Crude Justice is the detailed story of Smith's clients and breakthrough legal victories on their behalf. It is a cautionary tale of what has happened in the United States as the system of government has frequently failed to protect the interests of its citizens.
Since the publication of A Time to Kill in 1989, Grisham has written one book a year, and true to form, his latest novel, Gray Mountain, arrives both on time and with all the thrilling suspense and supple plotline that we have come to expect of this master storyteller.
The problem with finally writing a book you think is not half-bad is that you wonder if you've got anywhere to go next -- other than downhill. And I was determined to not let the Ben Kincaid series go downhill.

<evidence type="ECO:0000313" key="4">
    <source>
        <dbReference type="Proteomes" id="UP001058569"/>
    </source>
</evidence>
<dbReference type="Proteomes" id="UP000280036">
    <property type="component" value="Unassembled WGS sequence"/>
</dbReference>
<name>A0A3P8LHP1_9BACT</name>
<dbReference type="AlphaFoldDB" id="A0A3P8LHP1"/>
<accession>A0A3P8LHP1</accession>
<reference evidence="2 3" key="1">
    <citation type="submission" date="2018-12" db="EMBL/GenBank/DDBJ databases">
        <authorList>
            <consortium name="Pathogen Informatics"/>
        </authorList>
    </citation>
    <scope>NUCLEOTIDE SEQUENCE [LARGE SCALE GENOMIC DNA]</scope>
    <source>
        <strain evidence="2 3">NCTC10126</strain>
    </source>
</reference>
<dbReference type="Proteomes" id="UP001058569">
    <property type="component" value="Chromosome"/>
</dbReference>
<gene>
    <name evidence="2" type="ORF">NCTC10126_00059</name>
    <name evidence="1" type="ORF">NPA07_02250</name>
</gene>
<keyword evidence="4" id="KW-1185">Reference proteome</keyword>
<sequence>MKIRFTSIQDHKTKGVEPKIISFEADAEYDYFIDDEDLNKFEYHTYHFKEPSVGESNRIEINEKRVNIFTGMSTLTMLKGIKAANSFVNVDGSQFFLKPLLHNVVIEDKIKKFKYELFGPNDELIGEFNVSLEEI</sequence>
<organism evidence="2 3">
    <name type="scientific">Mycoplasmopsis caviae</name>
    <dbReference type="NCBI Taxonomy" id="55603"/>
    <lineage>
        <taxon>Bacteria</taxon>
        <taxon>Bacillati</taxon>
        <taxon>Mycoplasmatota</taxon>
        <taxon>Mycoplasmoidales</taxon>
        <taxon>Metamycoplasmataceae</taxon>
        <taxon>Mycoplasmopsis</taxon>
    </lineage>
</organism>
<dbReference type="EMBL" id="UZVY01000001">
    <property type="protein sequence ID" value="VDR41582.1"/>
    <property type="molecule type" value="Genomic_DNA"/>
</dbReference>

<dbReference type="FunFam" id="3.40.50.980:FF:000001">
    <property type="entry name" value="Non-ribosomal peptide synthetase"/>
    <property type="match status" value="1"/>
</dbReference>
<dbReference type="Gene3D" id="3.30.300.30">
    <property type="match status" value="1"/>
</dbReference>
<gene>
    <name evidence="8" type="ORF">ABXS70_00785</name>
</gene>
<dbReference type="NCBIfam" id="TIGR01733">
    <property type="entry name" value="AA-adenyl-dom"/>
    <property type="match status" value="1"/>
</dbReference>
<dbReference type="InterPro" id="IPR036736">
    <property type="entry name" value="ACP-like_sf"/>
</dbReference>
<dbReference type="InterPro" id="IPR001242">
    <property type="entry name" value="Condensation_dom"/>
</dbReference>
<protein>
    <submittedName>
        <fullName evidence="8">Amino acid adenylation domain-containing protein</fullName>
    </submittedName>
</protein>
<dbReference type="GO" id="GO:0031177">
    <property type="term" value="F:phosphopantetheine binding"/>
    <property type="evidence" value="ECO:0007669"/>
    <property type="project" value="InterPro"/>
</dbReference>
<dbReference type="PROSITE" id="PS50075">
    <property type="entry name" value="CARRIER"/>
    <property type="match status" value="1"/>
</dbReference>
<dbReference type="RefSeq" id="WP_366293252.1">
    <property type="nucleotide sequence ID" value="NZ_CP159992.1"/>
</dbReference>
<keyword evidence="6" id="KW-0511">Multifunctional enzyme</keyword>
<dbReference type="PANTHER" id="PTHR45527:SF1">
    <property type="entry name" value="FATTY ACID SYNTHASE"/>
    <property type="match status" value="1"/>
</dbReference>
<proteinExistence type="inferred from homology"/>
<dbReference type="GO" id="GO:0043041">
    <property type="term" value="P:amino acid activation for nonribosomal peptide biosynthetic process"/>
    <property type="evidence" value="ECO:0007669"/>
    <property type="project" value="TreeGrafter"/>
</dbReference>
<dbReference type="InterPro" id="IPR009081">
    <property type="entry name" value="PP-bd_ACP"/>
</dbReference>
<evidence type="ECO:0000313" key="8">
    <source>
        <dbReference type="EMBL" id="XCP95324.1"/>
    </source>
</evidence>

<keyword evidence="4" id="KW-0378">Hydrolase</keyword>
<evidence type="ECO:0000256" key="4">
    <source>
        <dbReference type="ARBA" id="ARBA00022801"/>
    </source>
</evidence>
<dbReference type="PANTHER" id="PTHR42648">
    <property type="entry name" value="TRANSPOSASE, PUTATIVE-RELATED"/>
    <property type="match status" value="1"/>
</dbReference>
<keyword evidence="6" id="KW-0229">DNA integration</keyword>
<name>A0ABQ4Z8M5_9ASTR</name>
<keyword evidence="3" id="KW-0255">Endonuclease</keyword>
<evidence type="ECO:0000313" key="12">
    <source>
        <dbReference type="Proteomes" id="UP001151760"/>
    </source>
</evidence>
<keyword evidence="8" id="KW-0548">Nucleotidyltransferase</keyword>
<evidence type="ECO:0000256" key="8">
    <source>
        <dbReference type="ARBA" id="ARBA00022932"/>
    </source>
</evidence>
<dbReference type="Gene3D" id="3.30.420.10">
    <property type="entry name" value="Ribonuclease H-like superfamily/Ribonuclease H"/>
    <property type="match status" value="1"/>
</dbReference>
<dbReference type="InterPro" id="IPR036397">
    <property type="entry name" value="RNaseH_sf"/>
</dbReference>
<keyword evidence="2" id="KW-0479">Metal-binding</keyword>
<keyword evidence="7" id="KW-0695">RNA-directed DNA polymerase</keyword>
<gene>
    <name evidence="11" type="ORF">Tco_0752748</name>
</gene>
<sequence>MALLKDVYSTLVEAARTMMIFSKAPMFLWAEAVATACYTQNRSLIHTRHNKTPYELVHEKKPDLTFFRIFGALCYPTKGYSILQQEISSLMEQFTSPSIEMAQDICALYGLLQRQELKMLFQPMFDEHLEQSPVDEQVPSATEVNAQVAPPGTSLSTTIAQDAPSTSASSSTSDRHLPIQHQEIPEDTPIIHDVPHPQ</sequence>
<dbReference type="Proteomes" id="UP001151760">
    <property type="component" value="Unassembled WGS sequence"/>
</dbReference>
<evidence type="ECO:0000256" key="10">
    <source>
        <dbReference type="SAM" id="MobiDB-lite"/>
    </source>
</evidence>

In my story, no one is willing to represent the supremacist accused of murder. Thus Ben is forced to do what I consider the hardest, most courageous work a lawyer can do -- representing the unpopular client.
Publishers believe that readers are not drawn to green, so the color is greatly disfavored in cover art. You don't believe me? Turn around right now and look at your bookshelf. How many green covers do you see?
In 17 years as a trial lawyer, I never saw a judge bang a gavel or shout "Order in the court!" But that hasn't stopped me from writing scenes in which the judge silences an unruly mob, the gavel echoing like a rifle shot.
The stunning conclusion of Presumed Innocent invited a sequel, and Turow has now delivered just that with Innocent, a timely, pitch-perfect updating of the lives of the characters we came to both loathe and love.